Take a glance at Figure 2. Here you see a side by side comparison of openSUSE (on the left) and GeckLinux (on the right). The difference is very subtle, but GeckoLinux does, in fact, best openSUSE out of the box. It’s cleaner and easier to read. The developer claims are dead on. Although openSUSE does a very good job of rendering fonts out of the box, GeckoLinux improves on that enough to make a difference. In fact, I’d say it’s some of the cleanest (out of the box) looking fonts I’ve seen on a Linux distribution.
I’ve worked with distributions that don’t render fonts well. After hours of writing, those fonts tend to put a strain on my eyes. For anyone that spends a good amount of time staring at words, well-rendered fonts can make the difference between having eye strain or not. The openSUSE font rendering is just slightly blurrier than that of GeckoLinux. That matters.
GeckoLinux does exactly what it claims—installs just what you need. After a complete installation (no post-install upgrading), GeckoLinux comes in at 1.5GB installed. On the other hand, openSUSE’s post-install footprint is 4.3GB. In defense of openSUSE, it does install things like GNOME Games, Evolution, GIMP, and more—so much of that space is taken up with added software and dependencies. But if you’re looking for a lighter weight take on openSUSE, GeckoLinux is your OS.
GeckoLinux does come pre-installed with a couple of nice additions—namely the Clementine Audio player (a favorite of mine), Thunderbird (instead of Evolution), PulseAudio Volume Control (a must for audio power users), Qt Configuration, GParted, Pidgen, and VLC.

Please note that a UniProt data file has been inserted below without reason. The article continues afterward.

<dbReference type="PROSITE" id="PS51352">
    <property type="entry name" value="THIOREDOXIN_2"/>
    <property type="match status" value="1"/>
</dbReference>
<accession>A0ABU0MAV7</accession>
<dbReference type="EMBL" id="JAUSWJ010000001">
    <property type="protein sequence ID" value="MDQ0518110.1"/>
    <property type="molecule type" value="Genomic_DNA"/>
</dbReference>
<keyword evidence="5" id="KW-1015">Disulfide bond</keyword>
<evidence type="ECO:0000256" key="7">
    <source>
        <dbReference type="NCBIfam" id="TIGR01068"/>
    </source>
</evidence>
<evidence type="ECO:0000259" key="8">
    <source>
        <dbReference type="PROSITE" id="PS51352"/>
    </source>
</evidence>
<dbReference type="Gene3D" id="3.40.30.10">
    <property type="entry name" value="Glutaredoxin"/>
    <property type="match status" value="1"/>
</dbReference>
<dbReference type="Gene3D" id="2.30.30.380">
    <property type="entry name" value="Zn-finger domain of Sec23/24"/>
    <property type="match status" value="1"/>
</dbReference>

If you’re a developer, you won’t find much in the way of development tools on GeckoLinux. But that’s no different than openSUSE (even the make command is missing on both). Naturally, all the developer tools you need (to work on Linux) are available to install (either from the command line or from with YaST2).
Between openSUSE and GeckoLinux, there is very little noticeable difference in performance. Opening Firefox on both resulted in maybe a second or two variation (in favor of GeckoLinux). It should be noted, however, that the installed Firefox on both was quite out of date (52 on GeckoLinux and 53 on openSUSE). Even after a full upgrade on both platforms, Firefox was still listed at release 52 on GeckoLinux, whereas openSUSE did pick up Firefox 57. After downloading the Firefox Quantum package on GeckoLinux, the application opened immediately—completely blowing away both out of the box experiences on openSUSE and GeckLinux. So the first thing you will want to do is get Firefox upgraded to 57.
If you’re hoping for a significant performance increase over openSUSE, look elsewhere. If you’re accustomed to the performance of openSUSE (it not being the sprightliest of platforms), you’ll feel right at home with GeckoLinux.
If you’re looking for an excuse to venture back into the realm of openSUSE, GeckoLinux might be a good reason. It’s slightly better looking, lighter weight, and with similar performance. It’s not perfect and, chances are, it won’t steal you away from your distribution of choice, but GeckoLinux is a solid entry in the realm of Linux desktops.
Learn more about Linux through the free “Introduction to Linux” course from The Linux Foundation and edX.